“Then the defense would have brought up the subject. ‘Ladies and gentlemen of the jury, my client’s supposed to be a receiver of stolen goods, and yet the district attorney would have you believe that the VCR identified as People’s Exhibit One is the sole piece of stolen property in his possession. Isn’t that an extraordinary coincidence?’ But nobody’s said a word about what the search did or didn’t reveal, and that means they found a room full of TVs and VCRs and camcorders, and the judge ruled the search was improper and threw it out.”

“Still, if you know the man’s guilty-“

“But did they prove it? And was he entrapped?”

“And who cares? You know what I think, Keller? The guy’s a fence, and the cop went and bought the VCR for his own personal use. And then he got mad and arrested the guy because he couldn’t figure out how to program the goddam thing. Well? What do you think?”

“I think it’s a shame you’re not on the jury,” he said.

“The cross-examination was brutal,” Gloria said.

Clifford Mapes, the arresting officer, had been on the stand all morning. Keller said he kept waiting for Mapes to lose it and explode.

“What I kept waiting for was for him to burst into tears. I know, I know. Cops don’t cry. But if it had been me on the witness stand there would have been tears.”

“Maybe it would be a good strategy,” Keller said. “Maybe it’d throw Nierstein off stride.”

Nierstein was the lead counsel for the defense, a deceptively mild-looking man whose hairline had receded to complement his chin. Confronting a hostile witness, the little man turned into a bulldog.

“I’d like to see him thrown off stride,” Gloria said. “Or off a cliff.”

“You don’t like him.”

“I think he’s mean.”

“It’s an act. ‘I’m not a sonofabitch, but I play one in court.’ “

“He should get an Emmy,” she said, “and she should get an enema.”


“Uh-huh. You just know she’s gonna bring him back for redirect this afternoon.”

“She pretty much has to, don’t you think?”

“I suppose. We’re not supposed to let our feelings about the attorneys influence us, but how could you help it? Fortunately I dislike them both about equally, so it balances out. I don’t like anybody, to tell you the truth. The rest of the jurors are jerks and the bailiff’s a self-important idiot. I feel sorry for Mapes, but he’s sort of a doofus, isn’t he? And I feel sorry for Huberman, because he’s on trial, plus he’s got a family. On the other hand, the man’s a crook. Guilty or not guilty, he’s a crook.”

“I guess you’re looking forward to the end of the trial.”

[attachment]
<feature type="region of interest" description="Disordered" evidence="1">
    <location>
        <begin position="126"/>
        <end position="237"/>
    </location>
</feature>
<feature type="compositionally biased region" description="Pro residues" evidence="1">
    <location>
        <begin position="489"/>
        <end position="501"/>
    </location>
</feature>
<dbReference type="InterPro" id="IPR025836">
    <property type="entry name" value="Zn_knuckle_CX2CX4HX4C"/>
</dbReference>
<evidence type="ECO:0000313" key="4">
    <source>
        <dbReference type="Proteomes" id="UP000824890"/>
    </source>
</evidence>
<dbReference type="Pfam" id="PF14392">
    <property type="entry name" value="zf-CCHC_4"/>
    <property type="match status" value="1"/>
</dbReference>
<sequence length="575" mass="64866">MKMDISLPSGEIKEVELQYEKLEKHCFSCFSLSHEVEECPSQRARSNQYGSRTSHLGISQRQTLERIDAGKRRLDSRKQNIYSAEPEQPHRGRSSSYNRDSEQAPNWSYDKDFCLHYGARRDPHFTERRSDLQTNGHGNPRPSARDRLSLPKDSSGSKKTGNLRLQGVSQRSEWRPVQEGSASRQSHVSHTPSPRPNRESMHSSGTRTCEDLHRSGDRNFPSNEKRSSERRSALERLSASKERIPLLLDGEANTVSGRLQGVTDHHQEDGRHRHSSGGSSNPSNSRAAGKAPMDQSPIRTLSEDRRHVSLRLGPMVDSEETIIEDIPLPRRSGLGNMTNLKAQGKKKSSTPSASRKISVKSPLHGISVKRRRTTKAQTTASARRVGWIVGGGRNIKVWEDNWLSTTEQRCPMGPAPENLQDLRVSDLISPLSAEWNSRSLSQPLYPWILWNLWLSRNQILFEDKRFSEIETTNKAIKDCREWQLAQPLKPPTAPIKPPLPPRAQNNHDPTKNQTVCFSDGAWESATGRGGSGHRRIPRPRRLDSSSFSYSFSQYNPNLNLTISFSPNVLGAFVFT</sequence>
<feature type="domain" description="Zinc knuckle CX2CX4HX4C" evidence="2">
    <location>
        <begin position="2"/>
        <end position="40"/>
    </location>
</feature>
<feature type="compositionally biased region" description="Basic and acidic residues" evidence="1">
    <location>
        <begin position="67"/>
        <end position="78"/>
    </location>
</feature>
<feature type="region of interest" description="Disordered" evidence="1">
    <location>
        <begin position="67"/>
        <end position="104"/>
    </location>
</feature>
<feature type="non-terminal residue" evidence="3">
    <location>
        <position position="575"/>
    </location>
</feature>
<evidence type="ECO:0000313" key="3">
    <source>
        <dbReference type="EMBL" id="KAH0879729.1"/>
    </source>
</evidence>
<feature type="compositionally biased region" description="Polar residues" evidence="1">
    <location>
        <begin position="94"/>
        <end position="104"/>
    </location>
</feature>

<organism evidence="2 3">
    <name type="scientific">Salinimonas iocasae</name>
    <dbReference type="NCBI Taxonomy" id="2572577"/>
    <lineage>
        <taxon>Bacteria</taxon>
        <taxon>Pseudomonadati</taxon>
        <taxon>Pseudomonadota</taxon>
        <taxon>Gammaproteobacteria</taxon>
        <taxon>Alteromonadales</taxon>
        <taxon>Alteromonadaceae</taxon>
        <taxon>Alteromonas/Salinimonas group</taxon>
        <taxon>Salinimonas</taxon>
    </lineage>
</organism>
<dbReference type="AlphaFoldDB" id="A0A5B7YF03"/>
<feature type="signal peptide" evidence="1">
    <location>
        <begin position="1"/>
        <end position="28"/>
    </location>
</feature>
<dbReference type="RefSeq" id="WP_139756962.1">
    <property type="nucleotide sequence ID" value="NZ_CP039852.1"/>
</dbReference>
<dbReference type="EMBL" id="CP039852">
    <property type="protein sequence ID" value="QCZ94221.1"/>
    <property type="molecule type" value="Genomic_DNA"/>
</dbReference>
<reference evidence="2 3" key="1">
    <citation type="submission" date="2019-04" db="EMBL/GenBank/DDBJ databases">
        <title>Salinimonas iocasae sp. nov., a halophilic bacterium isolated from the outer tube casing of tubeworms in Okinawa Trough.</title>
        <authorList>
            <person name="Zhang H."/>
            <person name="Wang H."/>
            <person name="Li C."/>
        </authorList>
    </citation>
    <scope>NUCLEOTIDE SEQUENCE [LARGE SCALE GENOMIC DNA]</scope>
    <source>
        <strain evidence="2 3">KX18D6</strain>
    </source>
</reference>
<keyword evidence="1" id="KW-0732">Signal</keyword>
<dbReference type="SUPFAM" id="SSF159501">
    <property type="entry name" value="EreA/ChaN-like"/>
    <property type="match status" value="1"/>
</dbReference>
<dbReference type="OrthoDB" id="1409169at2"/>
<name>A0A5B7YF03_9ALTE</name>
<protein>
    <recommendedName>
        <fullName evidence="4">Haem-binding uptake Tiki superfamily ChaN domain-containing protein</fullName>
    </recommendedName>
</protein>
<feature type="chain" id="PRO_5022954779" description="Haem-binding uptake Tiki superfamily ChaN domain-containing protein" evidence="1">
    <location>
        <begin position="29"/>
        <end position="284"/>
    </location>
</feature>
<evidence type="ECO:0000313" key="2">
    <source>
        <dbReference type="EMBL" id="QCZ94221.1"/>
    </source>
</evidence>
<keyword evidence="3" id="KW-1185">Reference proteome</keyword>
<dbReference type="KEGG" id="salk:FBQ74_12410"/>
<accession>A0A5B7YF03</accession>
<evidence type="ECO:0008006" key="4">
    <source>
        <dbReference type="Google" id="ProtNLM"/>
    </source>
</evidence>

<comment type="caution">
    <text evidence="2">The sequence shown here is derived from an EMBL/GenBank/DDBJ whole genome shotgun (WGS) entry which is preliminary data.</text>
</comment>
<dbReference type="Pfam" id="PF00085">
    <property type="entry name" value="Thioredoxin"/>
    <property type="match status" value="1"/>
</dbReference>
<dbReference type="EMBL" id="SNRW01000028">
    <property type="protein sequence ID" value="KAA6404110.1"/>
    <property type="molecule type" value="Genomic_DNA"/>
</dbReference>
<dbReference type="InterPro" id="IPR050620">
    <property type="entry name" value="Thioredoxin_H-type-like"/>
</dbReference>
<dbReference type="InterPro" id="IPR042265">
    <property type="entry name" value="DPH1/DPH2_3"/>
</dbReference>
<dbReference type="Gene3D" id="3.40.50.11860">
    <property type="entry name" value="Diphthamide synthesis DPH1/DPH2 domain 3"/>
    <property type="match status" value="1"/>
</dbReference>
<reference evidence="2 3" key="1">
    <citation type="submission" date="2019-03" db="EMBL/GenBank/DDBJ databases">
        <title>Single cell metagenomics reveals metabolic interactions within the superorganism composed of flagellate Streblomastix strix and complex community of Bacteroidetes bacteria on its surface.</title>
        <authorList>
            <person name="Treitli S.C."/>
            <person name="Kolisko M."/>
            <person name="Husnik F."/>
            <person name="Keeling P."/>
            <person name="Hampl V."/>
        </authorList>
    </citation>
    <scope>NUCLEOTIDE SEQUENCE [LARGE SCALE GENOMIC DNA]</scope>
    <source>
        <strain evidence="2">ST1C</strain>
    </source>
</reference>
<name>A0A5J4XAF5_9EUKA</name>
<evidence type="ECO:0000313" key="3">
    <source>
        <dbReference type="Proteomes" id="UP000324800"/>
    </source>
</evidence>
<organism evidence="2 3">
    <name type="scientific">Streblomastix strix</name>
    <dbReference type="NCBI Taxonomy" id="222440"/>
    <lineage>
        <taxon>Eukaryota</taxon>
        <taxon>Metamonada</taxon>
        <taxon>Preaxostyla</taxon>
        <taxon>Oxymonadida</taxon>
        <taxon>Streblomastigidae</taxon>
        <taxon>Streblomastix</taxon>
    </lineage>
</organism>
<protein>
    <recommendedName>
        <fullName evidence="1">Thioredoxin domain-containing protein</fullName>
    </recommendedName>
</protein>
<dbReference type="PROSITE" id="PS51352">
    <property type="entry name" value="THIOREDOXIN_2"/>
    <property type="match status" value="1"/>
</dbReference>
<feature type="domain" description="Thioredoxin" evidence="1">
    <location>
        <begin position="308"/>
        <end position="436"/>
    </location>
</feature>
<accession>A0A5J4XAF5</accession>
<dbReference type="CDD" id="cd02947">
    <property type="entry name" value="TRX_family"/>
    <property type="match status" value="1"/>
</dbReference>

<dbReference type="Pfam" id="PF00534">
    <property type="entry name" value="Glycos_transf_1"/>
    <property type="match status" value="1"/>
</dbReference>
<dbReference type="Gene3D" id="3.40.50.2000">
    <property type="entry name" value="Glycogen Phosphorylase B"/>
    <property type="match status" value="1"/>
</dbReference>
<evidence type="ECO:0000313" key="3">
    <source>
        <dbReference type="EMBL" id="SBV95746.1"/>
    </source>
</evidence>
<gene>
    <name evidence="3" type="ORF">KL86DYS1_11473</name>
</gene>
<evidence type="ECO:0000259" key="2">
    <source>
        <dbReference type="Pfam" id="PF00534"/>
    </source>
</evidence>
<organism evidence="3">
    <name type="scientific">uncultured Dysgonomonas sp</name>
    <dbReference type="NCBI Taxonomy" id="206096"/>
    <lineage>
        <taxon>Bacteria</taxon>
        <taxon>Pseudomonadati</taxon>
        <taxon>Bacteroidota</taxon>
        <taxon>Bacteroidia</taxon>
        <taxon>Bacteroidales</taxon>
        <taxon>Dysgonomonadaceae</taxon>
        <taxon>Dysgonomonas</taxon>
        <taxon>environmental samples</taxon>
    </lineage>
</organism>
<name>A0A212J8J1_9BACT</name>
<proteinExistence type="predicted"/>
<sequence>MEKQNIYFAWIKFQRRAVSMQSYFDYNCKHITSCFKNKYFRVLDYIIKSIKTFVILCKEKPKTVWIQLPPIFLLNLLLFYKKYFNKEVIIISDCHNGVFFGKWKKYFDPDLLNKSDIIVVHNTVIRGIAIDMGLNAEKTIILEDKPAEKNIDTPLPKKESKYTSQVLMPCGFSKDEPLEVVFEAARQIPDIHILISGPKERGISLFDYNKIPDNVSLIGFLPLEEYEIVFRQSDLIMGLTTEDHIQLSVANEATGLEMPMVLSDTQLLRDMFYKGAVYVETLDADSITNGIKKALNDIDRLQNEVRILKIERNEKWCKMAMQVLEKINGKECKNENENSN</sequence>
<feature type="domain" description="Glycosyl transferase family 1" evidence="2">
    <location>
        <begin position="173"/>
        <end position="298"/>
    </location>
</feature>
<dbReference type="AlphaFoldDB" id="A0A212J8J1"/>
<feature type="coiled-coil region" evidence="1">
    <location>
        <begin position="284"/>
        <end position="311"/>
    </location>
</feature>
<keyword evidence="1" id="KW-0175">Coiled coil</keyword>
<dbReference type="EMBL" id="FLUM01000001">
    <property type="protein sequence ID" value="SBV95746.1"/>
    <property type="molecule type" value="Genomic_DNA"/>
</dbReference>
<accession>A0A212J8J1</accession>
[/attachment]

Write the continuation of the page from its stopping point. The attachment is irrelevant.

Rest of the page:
“And going back to work? It’s a job, that’s all. Believe me, it’s not such a picnic at the office.” She lowered her eyes. “It’s not that great at home, either.”


“Being married is like being on a jury,” she said. “You’re not supposed to talk about it with others. But I have to say it’s not so hot.”

“Maybe it’ll get better.”

“Yeah, right. Or I’ll get used to it. Meantime, you know the one thing I look forward to?”

“The weekends? No, not if it’s not great at home.”

“No, definitely not the weekends. Lunch, five days a week, here at the Saigon Pearl. That’s what I look forward to these days.”

The prosecution rested its case late Friday morning, and when they resumed after lunch the defense moved for a directed verdict of acquittal. That was standard procedure, Keller knew, and the judge denied the motion, which was also fairly predictable. Then Nierstein announced that the defense would rest without presenting a case, since the prosecution had demonstrably failed to prove anything. The judge told him to save that for his closing argument, and told both attorneys to save their closing arguments for Monday morning. He gave the jurors his usual instructions-don’t talk to anybody, don’t read newspaper coverage of the case, di dah di dah di dah. Keller could have recited it along with him, word for word.

There was one addition. This time the judge suggested that they bring an overnight bag to court Monday morning. Once they began their deliberations, he explained, they would be sequestered until they reached a verdict. The city would pay for their hotel room, but the city’s largesse didn’t run to toothpaste and razors and clean clothes, so they ought to bring those along just in case.

“You’re already packed,” Gloria said, on the way out of the building. She nodded at Keller’s briefcase. “I bet you’ve got it all in there. Socks and underwear and a clean shirt.”

“And a book to read,” he said. “Everything I need for a weekend away.”

“A romantic weekend, I hope?”

He shook his head. “A nephew of mine’s getting married. That makes it a romantic weekend for him, or at least I hope it does. For me it comes under the heading of family obligations.”

He got back from Baltimore early Sunday evening and took a long soak in the tub, then called a Chinese restaurant and ordered dinner. He cradled the receiver, then picked it up again, feeling the urge to call someone. Dot? No, not Dot, but someone.